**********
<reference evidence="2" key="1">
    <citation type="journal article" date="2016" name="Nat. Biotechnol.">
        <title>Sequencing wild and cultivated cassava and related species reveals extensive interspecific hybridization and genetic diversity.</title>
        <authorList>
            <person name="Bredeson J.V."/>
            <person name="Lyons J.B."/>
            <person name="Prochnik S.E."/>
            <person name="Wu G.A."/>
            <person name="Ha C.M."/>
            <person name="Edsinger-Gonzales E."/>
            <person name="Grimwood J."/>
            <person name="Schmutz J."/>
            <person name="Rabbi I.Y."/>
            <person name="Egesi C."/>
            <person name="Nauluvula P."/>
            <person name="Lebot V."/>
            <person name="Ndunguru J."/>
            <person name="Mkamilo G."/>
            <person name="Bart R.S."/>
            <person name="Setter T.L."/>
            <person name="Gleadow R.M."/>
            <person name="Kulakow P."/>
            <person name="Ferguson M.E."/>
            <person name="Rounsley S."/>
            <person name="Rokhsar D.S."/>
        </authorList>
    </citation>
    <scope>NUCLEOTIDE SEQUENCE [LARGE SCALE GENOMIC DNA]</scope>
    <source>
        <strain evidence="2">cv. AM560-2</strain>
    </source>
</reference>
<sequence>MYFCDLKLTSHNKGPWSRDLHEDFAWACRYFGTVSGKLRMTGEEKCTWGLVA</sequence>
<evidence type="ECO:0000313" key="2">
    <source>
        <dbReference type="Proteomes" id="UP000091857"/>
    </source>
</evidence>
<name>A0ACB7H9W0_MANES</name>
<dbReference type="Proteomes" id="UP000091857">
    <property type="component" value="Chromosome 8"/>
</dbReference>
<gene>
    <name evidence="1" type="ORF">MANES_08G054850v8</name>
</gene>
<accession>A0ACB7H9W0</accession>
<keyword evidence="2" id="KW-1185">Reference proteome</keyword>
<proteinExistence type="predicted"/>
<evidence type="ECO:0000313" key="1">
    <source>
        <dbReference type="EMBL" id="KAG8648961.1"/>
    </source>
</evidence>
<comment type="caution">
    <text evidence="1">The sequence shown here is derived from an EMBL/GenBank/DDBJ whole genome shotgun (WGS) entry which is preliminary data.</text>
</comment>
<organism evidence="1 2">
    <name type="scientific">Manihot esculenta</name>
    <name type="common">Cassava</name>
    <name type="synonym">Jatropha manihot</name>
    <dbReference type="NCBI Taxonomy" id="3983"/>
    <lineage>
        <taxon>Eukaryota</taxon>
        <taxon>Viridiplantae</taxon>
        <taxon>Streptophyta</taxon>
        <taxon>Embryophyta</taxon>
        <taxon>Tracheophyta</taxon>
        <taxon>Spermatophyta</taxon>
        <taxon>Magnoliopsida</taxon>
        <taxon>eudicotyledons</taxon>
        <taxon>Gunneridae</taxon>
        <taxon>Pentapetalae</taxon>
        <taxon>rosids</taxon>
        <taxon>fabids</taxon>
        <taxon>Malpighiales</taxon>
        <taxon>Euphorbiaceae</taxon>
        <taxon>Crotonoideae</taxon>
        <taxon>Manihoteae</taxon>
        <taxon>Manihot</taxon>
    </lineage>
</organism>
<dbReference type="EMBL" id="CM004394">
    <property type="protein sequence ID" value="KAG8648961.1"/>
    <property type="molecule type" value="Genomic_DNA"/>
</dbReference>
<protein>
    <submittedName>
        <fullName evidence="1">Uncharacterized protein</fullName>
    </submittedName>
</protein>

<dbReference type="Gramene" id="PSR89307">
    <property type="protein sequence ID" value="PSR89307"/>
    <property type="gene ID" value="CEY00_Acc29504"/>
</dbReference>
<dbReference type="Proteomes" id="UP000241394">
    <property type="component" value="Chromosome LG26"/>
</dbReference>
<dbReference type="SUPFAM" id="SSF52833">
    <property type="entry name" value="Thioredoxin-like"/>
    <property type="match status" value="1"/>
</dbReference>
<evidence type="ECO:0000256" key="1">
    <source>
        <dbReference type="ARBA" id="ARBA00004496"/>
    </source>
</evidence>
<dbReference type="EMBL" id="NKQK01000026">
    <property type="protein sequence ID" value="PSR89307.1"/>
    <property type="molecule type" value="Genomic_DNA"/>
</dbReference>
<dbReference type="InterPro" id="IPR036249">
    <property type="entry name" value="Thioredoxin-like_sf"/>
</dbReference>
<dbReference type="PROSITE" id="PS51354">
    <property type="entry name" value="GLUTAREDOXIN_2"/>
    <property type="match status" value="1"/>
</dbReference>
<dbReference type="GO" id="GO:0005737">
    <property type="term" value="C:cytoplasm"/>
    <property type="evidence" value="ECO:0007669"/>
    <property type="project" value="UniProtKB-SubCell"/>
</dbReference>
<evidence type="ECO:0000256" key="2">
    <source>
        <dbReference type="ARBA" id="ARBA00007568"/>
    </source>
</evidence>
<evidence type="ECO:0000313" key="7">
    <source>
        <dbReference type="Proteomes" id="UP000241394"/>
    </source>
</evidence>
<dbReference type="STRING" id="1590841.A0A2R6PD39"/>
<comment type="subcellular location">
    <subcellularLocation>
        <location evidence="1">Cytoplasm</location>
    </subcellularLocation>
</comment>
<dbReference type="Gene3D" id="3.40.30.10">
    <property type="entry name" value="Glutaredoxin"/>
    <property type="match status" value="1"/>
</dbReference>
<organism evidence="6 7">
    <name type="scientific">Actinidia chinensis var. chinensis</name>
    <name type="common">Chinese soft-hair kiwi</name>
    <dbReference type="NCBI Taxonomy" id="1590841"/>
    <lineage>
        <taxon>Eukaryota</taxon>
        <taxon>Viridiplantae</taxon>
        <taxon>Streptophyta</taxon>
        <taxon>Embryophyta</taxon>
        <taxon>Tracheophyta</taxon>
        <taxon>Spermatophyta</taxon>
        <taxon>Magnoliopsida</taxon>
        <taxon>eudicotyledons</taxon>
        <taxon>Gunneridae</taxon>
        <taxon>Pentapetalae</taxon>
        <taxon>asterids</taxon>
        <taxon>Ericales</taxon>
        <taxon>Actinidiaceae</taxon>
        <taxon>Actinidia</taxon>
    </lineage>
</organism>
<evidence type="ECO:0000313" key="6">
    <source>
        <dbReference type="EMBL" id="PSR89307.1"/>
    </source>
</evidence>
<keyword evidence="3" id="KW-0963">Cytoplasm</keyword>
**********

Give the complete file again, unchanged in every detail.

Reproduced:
<reference evidence="2" key="1">
    <citation type="journal article" date="2016" name="Nat. Biotechnol.">
        <title>Sequencing wild and cultivated cassava and related species reveals extensive interspecific hybridization and genetic diversity.</title>
        <authorList>
            <person name="Bredeson J.V."/>
            <person name="Lyons J.B."/>
            <person name="Prochnik S.E."/>
            <person name="Wu G.A."/>
            <person name="Ha C.M."/>
            <person name="Edsinger-Gonzales E."/>
            <person name="Grimwood J."/>
            <person name="Schmutz J."/>
            <person name="Rabbi I.Y."/>
            <person name="Egesi C."/>
            <person name="Nauluvula P."/>
            <person name="Lebot V."/>
            <person name="Ndunguru J."/>
            <person name="Mkamilo G."/>
            <person name="Bart R.S."/>
            <person name="Setter T.L."/>
            <person name="Gleadow R.M."/>
            <person name="Kulakow P."/>
            <person name="Ferguson M.E."/>
            <person name="Rounsley S."/>
            <person name="Rokhsar D.S."/>
        </authorList>
    </citation>
    <scope>NUCLEOTIDE SEQUENCE [LARGE SCALE GENOMIC DNA]</scope>
    <source>
        <strain evidence="2">cv. AM560-2</strain>
    </source>
</reference>
<sequence>MYFCDLKLTSHNKGPWSRDLHEDFAWACRYFGTVSGKLRMTGEEKCTWGLVA</sequence>
<evidence type="ECO:0000313" key="2">
    <source>
        <dbReference type="Proteomes" id="UP000091857"/>
    </source>
</evidence>
<name>A0ACB7H9W0_MANES</name>
<dbReference type="Proteomes" id="UP000091857">
    <property type="component" value="Chromosome 8"/>
</dbReference>
<gene>
    <name evidence="1" type="ORF">MANES_08G054850v8</name>
</gene>
<accession>A0ACB7H9W0</accession>
<keyword evidence="2" id="KW-1185">Reference proteome</keyword>
<proteinExistence type="predicted"/>
<evidence type="ECO:0000313" key="1">
    <source>
        <dbReference type="EMBL" id="KAG8648961.1"/>
    </source>
</evidence>
<comment type="caution">
    <text evidence="1">The sequence shown here is derived from an EMBL/GenBank/DDBJ whole genome shotgun (WGS) entry which is preliminary data.</text>
</comment>
<organism evidence="1 2">
    <name type="scientific">Manihot esculenta</name>
    <name type="common">Cassava</name>
    <name type="synonym">Jatropha manihot</name>
    <dbReference type="NCBI Taxonomy" id="3983"/>
    <lineage>
        <taxon>Eukaryota</taxon>
        <taxon>Viridiplantae</taxon>
        <taxon>Streptophyta</taxon>
        <taxon>Embryophyta</taxon>
        <taxon>Tracheophyta</taxon>
        <taxon>Spermatophyta</taxon>
        <taxon>Magnoliopsida</taxon>
        <taxon>eudicotyledons</taxon>
        <taxon>Gunneridae</taxon>
        <taxon>Pentapetalae</taxon>
        <taxon>rosids</taxon>
        <taxon>fabids</taxon>
        <taxon>Malpighiales</taxon>
        <taxon>Euphorbiaceae</taxon>
        <taxon>Crotonoideae</taxon>
        <taxon>Manihoteae</taxon>
        <taxon>Manihot</taxon>
    </lineage>
</organism>
<dbReference type="EMBL" id="CM004394">
    <property type="protein sequence ID" value="KAG8648961.1"/>
    <property type="molecule type" value="Genomic_DNA"/>
</dbReference>
<protein>
    <submittedName>
        <fullName evidence="1">Uncharacterized protein</fullName>
    </submittedName>
</protein>

<dbReference type="Gramene" id="PSR89307">
    <property type="protein sequence ID" value="PSR89307"/>
    <property type="gene ID" value="CEY00_Acc29504"/>
</dbReference>
<dbReference type="Proteomes" id="UP000241394">
    <property type="component" value="Chromosome LG26"/>
</dbReference>
<dbReference type="SUPFAM" id="SSF52833">
    <property type="entry name" value="Thioredoxin-like"/>
    <property type="match status" value="1"/>
</dbReference>
<evidence type="ECO:0000256" key="1">
    <source>
        <dbReference type="ARBA" id="ARBA00004496"/>
    </source>
</evidence>
<dbReference type="EMBL" id="NKQK01000026">
    <property type="protein sequence ID" value="PSR89307.1"/>
    <property type="molecule type" value="Genomic_DNA"/>
</dbReference>
<dbReference type="InterPro" id="IPR036249">
    <property type="entry name" value="Thioredoxin-like_sf"/>
</dbReference>
<dbReference type="PROSITE" id="PS51354">
    <property type="entry name" value="GLUTAREDOXIN_2"/>
    <property type="match status" value="1"/>
</dbReference>
<dbReference type="GO" id="GO:0005737">
    <property type="term" value="C:cytoplasm"/>
    <property type="evidence" value="ECO:0007669"/>
    <property type="project" value="UniProtKB-SubCell"/>
</dbReference>
<evidence type="ECO:0000256" key="2">
    <source>
        <dbReference type="ARBA" id="ARBA00007568"/>
    </source>
</evidence>
<evidence type="ECO:0000313" key="7">
    <source>
        <dbReference type="Proteomes" id="UP000241394"/>
    </source>
</evidence>
<dbReference type="STRING" id="1590841.A0A2R6PD39"/>
<comment type="subcellular location">
    <subcellularLocation>
        <location evidence="1">Cytoplasm</location>
    </subcellularLocation>
</comment>
<dbReference type="Gene3D" id="3.40.30.10">
    <property type="entry name" value="Glutaredoxin"/>
    <property type="match status" value="1"/>
</dbReference>
<organism evidence="6 7">
    <name type="scientific">Actinidia chinensis var. chinensis</name>
    <name type="common">Chinese soft-hair kiwi</name>
    <dbReference type="NCBI Taxonomy" id="1590841"/>
    <lineage>
        <taxon>Eukaryota</taxon>
        <taxon>Viridiplantae</taxon>
        <taxon>Streptophyta</taxon>
        <taxon>Embryophyta</taxon>
        <taxon>Tracheophyta</taxon>
        <taxon>Spermatophyta</taxon>
        <taxon>Magnoliopsida</taxon>
        <taxon>eudicotyledons</taxon>
        <taxon>Gunneridae</taxon>
        <taxon>Pentapetalae</taxon>
        <taxon>asterids</taxon>
        <taxon>Ericales</taxon>
        <taxon>Actinidiaceae</taxon>
        <taxon>Actinidia</taxon>
    </lineage>
</organism>
<evidence type="ECO:0000313" key="6">
    <source>
        <dbReference type="EMBL" id="PSR89307.1"/>
    </source>
</evidence>
<keyword evidence="3" id="KW-0963">Cytoplasm</keyword>